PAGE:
When installing boxes on studs without drywall in place it seems to me that laying a 1.5 inch wide piece of material the same thickness as the intended finish wall against the face of the stud would allow correct positioning of the boxes.
I can imagine an electrical supervisor lightly stapling a piece of drywall or other material of the correct thickness on the stud at each box location, and instructing the installers that they are to have the outside edge of the box lined up with that and leave it in place for removal at the pre-inspection check, or for the official inspection, or even for the drywallers to remove.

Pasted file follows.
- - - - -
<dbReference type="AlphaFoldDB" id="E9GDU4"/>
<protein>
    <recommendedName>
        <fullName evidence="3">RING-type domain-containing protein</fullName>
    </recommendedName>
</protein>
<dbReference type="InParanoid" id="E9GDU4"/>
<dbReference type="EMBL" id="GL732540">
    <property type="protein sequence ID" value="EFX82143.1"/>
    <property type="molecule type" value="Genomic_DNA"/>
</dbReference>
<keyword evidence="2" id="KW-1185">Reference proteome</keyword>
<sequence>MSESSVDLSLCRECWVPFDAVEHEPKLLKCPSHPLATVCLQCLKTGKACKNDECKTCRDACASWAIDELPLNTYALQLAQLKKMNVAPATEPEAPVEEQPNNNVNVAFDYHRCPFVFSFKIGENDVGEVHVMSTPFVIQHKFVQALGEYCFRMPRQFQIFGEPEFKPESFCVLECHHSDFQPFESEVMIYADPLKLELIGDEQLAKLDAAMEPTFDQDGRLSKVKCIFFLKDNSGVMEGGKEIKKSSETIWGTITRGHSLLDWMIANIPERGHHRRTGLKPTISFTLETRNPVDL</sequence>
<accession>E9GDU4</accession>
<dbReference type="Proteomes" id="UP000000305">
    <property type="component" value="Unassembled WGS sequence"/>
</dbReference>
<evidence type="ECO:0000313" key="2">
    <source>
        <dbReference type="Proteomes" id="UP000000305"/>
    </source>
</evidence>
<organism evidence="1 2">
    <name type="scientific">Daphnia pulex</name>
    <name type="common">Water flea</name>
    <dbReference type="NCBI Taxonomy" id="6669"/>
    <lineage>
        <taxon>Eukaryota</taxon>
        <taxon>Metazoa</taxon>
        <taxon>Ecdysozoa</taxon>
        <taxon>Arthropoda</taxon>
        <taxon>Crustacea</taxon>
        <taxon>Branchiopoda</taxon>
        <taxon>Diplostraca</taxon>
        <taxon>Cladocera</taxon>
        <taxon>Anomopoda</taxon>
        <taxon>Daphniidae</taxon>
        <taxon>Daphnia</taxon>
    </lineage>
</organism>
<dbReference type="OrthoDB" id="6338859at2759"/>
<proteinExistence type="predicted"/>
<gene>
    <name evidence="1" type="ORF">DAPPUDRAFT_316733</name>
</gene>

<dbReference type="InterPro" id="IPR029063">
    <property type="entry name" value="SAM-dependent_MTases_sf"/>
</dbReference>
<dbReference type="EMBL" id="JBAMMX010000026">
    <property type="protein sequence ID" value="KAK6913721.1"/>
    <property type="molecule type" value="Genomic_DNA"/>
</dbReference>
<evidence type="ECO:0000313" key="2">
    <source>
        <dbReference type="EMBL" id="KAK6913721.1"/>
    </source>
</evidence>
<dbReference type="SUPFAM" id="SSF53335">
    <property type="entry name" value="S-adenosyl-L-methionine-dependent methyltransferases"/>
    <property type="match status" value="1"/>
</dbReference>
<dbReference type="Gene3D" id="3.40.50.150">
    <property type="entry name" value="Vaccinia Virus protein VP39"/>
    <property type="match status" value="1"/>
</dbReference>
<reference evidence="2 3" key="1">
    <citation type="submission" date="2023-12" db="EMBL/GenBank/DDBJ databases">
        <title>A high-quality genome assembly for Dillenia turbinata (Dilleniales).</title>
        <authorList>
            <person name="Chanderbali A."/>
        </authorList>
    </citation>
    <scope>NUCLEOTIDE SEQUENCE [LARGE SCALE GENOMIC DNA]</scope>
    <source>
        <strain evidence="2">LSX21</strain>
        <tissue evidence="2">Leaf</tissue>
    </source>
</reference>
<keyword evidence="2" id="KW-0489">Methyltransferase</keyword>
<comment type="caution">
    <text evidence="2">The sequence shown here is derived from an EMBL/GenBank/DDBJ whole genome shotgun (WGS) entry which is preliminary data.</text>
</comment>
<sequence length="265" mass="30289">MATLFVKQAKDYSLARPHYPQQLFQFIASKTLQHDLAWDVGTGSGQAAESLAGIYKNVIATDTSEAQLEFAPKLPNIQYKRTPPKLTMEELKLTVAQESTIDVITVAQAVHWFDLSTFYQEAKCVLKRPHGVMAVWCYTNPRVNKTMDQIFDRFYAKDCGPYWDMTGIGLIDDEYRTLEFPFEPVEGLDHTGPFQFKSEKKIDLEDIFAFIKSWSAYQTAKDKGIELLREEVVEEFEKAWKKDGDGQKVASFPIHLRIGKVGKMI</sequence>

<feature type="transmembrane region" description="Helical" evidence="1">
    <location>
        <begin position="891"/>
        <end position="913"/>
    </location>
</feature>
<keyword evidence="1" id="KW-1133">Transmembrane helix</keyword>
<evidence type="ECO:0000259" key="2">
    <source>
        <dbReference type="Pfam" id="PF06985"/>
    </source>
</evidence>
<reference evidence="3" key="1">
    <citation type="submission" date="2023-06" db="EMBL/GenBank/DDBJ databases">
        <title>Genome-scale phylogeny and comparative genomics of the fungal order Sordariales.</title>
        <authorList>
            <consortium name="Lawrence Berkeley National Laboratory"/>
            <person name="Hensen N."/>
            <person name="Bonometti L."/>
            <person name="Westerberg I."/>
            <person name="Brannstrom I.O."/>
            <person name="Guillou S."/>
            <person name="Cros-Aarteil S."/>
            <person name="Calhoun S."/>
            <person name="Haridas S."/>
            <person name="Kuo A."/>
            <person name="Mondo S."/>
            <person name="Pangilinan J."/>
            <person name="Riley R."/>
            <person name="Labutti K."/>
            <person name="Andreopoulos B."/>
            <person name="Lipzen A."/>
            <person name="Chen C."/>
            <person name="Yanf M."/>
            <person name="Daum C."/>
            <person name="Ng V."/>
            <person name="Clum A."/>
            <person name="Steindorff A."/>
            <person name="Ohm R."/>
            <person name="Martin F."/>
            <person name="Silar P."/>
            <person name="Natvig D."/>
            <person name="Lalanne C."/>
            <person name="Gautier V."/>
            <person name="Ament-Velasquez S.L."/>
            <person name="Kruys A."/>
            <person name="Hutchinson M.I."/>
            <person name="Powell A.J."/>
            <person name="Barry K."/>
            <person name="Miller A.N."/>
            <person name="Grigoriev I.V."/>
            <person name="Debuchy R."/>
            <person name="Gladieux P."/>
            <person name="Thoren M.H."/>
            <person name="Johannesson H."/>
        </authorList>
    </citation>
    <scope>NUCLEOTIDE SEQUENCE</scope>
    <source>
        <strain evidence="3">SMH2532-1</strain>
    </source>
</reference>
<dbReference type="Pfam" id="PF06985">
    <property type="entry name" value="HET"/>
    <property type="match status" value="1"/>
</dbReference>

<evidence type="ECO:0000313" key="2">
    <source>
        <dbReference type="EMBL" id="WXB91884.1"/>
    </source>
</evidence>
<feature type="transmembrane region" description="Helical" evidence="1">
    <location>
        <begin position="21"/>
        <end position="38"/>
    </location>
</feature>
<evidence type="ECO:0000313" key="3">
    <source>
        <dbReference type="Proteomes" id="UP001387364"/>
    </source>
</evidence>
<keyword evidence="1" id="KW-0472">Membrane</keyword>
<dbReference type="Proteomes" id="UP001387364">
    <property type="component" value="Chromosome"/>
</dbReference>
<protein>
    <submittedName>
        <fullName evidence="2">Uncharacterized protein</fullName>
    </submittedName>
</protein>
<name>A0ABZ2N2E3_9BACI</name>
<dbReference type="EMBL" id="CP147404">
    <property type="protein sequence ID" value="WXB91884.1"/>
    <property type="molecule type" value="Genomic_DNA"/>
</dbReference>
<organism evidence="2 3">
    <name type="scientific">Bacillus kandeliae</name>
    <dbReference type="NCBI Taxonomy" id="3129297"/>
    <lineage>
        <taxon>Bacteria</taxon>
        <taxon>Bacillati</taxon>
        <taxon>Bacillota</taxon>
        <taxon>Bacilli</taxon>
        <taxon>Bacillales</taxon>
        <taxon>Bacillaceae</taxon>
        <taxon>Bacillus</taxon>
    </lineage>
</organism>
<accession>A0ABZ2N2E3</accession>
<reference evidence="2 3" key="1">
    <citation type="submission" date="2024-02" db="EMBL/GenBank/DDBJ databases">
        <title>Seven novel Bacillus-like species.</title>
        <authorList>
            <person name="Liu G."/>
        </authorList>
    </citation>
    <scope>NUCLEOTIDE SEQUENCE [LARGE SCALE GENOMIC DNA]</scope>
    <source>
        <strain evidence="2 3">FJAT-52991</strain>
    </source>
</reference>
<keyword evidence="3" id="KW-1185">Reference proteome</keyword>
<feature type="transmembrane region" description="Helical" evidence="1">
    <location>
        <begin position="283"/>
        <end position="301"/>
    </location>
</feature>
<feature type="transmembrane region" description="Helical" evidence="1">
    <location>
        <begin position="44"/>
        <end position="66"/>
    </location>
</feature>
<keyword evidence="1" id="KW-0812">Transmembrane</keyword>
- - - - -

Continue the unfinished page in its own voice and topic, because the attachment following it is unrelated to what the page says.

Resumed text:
I can also imagine a jig that would hold a sample of the finish wall material against the edge of the stud and have an edge to which the electrical box would be pulled to position the edge flush with inside of the finished wall.
The ears on the ends of the tabs of switches and receptacles have holes to allow them to be used as shims through which the screw passes. If the box is set back into the wall, snap off the ears at the score marks and put them on the screws. Use one, two or more as necessary to get the device tight to the box and at the correct position relative to the finished wall.
If the boxes are metal, the metal shims make electrical contact for the ground. If the device has paper keepers on both screws, then at least one must be removed to allow grounding. Good quality devices intended for use onmetal boxes have a metal keeper on one end.